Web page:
Find this Story

Print, a form you can hold

Wireless download to your Amazon Kindle

Look for a summary or analysis of this Story.

Enjoy this? Share it!

A Vision Of Consolation
by [?]

THE tempest of grief which, for a time, had raged so wildly in the heart of Mrs. Freeland, exhausted by its own violence, sobbed itself away, and the stricken mother passed into the land of dreams.

To the afflicted, sleep comes with a double blessing–rest is given to the wearied body and to the grieving spirit. Often, very often, the Angel of Consolation bends to the dreaming ear, and whispers words of hope and comfort that from no living lips had yet found utterance.

And it was so now with the sleeping mother. A few hours only had passed since she stood looking down, for the last time, on the fair face of her youngest born. Over his bright, blue eyes, into whose heavenly depths she had so loved to gaze, the pale lids had closed for ever. Still lingered around his lips the smile left there by the angels, as, with a kiss of love, they received his parting spirit. In the curling masses of his rich, golden hair, the shadows nestled away, as of old, while his tiny fingers held a few white blossoms, as with a living grasp. Was it death or sleep? So like a sleeping child the sweet boy lay, that it seemed every moment as if his lips would unclose, his eyes open to the light, and his voice come to the listening ear with its tones of music.

If to the mother had come this illusion, it remained not long. Wild with grief, she turned away as the sweet face she had so loved to gaze upon was hidden from her straining eyes for ever.

Hidden from her eyes, did we say? Only hidden from her natural eyes. Still he was before the eyes of her spirit in all his living beauty. But, to her natural affections, he was lost–even as he had faded from before her natural eyes; and, in the agony of bereavement, it seemed that her heart would break. Back to her darkened chamber she went. Her nearest and dearest friends gathered around, seeking lovingly to sustain her in her great affliction; but she refused to be comforted.

At length, as at first said, the tempest of grief, which, for a time, raged so violently in the heart of Mrs. Freeland, sobbed itself away, and the stricken mother passed into the land of dreams.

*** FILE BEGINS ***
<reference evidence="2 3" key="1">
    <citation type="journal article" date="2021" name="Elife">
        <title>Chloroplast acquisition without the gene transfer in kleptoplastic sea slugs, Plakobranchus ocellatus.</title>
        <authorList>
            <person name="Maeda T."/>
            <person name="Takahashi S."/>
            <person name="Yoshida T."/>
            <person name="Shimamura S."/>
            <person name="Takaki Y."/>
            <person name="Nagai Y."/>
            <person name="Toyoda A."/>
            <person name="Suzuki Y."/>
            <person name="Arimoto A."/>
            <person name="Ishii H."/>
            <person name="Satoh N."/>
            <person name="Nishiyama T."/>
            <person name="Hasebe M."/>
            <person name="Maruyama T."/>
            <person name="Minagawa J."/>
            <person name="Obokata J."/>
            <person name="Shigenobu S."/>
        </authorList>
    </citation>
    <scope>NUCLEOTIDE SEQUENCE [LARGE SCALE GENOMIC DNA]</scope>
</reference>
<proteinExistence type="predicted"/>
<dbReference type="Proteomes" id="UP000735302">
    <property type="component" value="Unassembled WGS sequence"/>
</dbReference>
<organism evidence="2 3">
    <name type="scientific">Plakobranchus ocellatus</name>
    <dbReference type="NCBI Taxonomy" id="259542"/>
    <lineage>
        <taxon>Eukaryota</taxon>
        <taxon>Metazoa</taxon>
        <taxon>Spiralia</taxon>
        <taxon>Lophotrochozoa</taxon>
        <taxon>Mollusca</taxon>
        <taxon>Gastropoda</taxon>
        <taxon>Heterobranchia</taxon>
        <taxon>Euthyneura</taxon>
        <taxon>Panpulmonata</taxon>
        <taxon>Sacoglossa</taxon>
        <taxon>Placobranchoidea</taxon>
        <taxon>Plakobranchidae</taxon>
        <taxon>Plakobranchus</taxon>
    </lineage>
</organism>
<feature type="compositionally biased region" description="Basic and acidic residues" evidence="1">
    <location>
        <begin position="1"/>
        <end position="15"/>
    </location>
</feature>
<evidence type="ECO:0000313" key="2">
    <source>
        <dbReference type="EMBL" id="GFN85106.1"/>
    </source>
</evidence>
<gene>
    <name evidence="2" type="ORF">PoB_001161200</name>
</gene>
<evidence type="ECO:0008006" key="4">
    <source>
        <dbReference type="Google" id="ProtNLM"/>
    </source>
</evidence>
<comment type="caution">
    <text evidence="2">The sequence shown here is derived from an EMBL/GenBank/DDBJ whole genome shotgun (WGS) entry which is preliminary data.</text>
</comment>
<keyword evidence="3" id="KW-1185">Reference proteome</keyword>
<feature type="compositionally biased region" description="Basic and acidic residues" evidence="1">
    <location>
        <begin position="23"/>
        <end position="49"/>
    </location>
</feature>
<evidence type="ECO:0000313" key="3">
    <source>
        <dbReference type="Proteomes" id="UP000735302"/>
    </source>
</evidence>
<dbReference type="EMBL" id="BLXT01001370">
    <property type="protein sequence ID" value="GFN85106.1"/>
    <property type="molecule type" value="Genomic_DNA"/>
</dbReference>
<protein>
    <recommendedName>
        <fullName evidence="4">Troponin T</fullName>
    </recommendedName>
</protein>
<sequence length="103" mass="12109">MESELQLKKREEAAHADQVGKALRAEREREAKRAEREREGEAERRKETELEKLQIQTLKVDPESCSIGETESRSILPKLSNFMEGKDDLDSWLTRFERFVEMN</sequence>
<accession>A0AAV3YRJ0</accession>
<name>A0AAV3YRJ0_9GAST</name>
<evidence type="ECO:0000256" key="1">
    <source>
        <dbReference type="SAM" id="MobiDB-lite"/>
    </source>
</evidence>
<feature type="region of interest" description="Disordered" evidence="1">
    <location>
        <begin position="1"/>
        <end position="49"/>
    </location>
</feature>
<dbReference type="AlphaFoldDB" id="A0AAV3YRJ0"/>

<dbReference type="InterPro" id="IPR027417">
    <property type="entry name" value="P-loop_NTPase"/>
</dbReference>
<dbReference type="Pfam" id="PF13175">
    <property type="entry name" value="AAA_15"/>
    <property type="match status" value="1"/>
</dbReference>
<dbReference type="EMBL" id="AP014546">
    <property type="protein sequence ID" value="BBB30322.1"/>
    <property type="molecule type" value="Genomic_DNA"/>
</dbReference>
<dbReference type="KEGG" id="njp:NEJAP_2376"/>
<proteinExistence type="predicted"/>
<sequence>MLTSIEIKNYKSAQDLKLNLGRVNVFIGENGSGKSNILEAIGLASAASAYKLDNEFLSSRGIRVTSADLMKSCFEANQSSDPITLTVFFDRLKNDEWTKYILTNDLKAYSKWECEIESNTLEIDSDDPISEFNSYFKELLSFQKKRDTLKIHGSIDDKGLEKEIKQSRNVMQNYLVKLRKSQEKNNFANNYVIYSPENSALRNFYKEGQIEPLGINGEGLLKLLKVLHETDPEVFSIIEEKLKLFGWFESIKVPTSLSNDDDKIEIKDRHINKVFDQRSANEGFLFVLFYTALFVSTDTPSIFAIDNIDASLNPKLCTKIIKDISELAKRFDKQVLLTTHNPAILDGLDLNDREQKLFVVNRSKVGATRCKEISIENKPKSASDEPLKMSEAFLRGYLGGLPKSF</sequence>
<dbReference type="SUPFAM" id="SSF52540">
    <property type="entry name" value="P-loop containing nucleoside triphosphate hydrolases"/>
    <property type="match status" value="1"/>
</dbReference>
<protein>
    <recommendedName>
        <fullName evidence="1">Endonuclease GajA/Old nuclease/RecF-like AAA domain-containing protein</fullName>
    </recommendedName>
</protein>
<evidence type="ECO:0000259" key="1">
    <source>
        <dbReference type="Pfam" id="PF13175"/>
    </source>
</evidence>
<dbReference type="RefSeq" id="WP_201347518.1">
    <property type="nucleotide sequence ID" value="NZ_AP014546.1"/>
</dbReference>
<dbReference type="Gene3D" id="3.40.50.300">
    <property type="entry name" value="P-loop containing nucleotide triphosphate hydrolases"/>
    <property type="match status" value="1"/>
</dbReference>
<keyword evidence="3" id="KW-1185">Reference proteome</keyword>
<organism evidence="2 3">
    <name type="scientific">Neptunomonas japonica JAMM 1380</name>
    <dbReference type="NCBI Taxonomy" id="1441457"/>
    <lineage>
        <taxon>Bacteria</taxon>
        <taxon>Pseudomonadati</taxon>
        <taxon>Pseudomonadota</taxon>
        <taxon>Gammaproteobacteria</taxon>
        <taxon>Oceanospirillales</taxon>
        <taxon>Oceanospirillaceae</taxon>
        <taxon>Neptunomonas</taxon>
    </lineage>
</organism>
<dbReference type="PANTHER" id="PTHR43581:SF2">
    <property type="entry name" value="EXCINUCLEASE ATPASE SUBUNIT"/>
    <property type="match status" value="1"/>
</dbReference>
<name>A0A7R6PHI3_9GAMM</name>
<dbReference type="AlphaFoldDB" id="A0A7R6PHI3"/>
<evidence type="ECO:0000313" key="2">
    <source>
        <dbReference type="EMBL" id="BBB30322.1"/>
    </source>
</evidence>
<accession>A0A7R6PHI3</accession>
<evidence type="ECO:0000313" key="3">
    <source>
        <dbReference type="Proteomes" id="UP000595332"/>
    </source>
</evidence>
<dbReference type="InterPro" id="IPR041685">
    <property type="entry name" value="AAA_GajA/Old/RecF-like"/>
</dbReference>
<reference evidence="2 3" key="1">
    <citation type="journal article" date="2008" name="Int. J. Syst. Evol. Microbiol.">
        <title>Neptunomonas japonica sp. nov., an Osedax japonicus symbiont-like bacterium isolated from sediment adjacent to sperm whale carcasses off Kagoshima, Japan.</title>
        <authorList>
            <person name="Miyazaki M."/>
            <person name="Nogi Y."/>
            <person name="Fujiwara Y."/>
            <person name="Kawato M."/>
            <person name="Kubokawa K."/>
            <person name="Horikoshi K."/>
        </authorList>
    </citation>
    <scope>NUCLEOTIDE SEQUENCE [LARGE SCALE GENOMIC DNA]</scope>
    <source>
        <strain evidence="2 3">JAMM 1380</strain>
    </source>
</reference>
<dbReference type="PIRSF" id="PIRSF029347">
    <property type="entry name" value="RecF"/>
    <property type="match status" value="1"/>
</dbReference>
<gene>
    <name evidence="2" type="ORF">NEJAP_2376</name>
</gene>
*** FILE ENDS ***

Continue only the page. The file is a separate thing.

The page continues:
For the most part, dreams are fantastic. Yet they are not always so. In states of deep sorrow or strong trial, when the heart turns from the natural world, hopeless of aid or consolation, truth often comes in dreams and similitudes.

The mother found herself in the company of two beautiful maidens, in the very flower of youth; and as she gazed earnestly into their faces, which seemed transparent from an inward celestial light, she saw expectation therein–loving expectation. They stood beneath the eastern portico of a pleasant dwelling, around which stately trees–the branches vocal with the song of feathered minstrels–lifted their green tops far up into the crystal air. Flowers of a thousand hues and sweet odours were woven into forms and figures of exquisite beauty upon the carpet of living green spread over the teeming earth, while groups of little children sported one with another, and mingled their happy voices with the melody of birds.

Yet, amid all this external joy and beauty, the hand of grief still lay upon the mother’s heart; and when she looked upon the sportive infants around her, she sighed for her own babe. Even as she sighed, one of the maidens turned to her and said, while her whole countenance was lit up with a glow of delight–

“It has come. A new babe is born unto heaven.”

And, as she spoke, she gathered her arms quickly to her bosom, and the wondering mother saw lying thereon her own child. The other maiden was already bending over the infant–already had she greeted its coming with a kiss of love. Quickly both retired within the dwelling, and the bereaved mother went with them, eager to receive the babe she had lost.